St John Henry Newman recalled – in The Grammar of Assent – that in the solitude of his imprisonment, and in the view of death, Napoleon was said to have reflected on the motivations of his years in pursuit of glory.

“I have been”, he said, “accustomed to put before me the examples of Alexander and Cæsar, with the hope of rivalling their exploits, and living in the minds of men for ever. Yet, after all, in what sense does Cæsar, in what sense does Alexander live? Who knows or cares anything about them? At best, nothing but their names is known; for who among the multitude of men, who hear or who utter their names, really knows anything about their lives or their deeds, or attaches to those names any definite idea?”

“But, on the contrary” he is reported to have continued, “there is just One Name in the whole world that lives; it is the Name of One who passed His years in obscurity, and who died a malefactor’s death. Eighteen hundred years have gone since that time, but still it has its hold upon the human mind. It has possessed the world, and it maintains possession.” 

“Amid the most varied nations, under the most diversified circumstances, in the most cultivated, in the rudest races and intellects, in all classes of society, the Owner of that great Name reigns. High and low, rich and poor acknowledge Him. Millions of souls are conversing with Him, are venturing on His word, are looking for His presence. Palaces, sumptuous, innumerable, are raised to His honour; His image, as in the hour of His deepest humiliation, is triumphantly displayed in the proud city, in the open country, in the corners of streets, on the tops of mountains. It sanctifies the ancestral hall, the closet, and the bedchamber; it is the subject for the exercise of the highest genius in the imitative arts. It is worn next the heart in life; it is held before the failing eyes in death.”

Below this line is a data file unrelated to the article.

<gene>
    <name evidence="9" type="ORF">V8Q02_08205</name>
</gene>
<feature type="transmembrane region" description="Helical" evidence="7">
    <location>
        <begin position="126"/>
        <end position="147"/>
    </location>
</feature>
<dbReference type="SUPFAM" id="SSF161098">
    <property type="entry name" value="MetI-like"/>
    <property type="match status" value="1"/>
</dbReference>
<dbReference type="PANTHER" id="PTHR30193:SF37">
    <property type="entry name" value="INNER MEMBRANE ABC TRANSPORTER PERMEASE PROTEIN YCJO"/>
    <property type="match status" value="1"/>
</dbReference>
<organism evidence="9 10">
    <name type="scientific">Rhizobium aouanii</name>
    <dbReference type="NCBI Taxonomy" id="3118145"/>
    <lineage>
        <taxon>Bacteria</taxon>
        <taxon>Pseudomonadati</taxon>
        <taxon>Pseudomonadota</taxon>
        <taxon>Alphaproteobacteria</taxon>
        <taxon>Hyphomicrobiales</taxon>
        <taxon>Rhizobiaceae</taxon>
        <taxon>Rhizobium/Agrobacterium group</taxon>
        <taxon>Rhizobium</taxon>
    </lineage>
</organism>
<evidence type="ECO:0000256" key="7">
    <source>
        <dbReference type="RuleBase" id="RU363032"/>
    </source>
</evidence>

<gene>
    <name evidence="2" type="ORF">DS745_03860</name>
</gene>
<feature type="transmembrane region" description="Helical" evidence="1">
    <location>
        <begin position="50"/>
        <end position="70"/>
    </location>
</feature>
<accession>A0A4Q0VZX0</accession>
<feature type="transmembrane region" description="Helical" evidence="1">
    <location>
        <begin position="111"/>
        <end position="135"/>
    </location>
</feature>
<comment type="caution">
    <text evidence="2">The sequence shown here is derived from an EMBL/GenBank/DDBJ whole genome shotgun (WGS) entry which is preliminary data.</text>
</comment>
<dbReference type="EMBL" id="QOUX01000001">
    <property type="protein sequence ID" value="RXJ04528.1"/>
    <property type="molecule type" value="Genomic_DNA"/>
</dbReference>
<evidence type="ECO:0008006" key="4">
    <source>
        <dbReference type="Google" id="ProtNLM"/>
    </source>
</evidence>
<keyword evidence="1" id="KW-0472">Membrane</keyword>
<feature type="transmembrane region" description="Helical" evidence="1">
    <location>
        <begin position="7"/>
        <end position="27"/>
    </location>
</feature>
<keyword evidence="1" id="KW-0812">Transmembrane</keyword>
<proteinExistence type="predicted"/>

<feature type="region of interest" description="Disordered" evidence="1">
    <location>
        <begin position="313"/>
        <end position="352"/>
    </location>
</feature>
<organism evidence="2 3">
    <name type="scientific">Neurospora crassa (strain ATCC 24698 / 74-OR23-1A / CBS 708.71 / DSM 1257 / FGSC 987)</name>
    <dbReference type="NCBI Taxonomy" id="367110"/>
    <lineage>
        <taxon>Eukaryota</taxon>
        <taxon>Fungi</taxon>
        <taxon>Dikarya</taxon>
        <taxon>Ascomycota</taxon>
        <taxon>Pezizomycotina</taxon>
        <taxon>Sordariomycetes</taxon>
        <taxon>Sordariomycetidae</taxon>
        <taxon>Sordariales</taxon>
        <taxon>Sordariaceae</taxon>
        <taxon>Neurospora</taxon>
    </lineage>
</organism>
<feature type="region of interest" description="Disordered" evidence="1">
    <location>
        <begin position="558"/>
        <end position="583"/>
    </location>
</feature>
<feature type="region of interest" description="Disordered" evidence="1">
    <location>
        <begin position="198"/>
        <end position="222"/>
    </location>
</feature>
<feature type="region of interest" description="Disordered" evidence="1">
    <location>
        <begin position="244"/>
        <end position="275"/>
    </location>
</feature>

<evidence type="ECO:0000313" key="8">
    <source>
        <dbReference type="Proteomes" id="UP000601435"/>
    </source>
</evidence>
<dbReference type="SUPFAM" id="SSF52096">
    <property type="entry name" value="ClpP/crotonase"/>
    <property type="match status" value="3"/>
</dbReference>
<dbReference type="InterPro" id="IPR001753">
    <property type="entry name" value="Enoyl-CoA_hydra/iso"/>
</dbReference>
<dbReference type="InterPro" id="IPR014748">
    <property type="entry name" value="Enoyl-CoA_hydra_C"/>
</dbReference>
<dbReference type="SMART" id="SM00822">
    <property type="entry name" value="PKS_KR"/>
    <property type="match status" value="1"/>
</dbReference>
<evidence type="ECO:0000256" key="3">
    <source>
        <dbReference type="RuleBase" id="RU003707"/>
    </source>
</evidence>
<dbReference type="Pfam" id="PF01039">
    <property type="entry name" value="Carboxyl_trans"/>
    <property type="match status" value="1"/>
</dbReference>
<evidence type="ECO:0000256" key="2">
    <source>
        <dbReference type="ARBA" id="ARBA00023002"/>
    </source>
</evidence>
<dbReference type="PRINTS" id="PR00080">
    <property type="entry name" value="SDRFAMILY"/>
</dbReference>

“Here, then, is One who is not a mere name, who is not a mere fiction, who is a reality. He is dead and gone, but still He lives, – lives as the living, energetic thought of successive generations, as the awful motive-power of a thousand great events. He has done without effort what others with life-long struggles have not done. Can He be less than Divine? Who is He but the Creator Himself; who is sovereign over His own works, towards whom our eyes and hearts turn instinctively, because He is our Father and our God?”

And it was to Him, two hundred years after Napoleon uttered those wise words, that Pope Francis once again drew the city of Rome and all the cities of the world to ask for help today as we face the rampaging Third Horseman of the Apocalypse, asking for help to deal with the multiple devastations he will bring in his wake. But the miraculous crucifix which was so central in the images relayed from St Peter’s on March 27 reminded us powerfully of the truth that death itself is not a fearful thing, but is the true beginning of all Wisdom and Life.

(First published in Position Papers, April 2020. http://www.positionpapers.ie)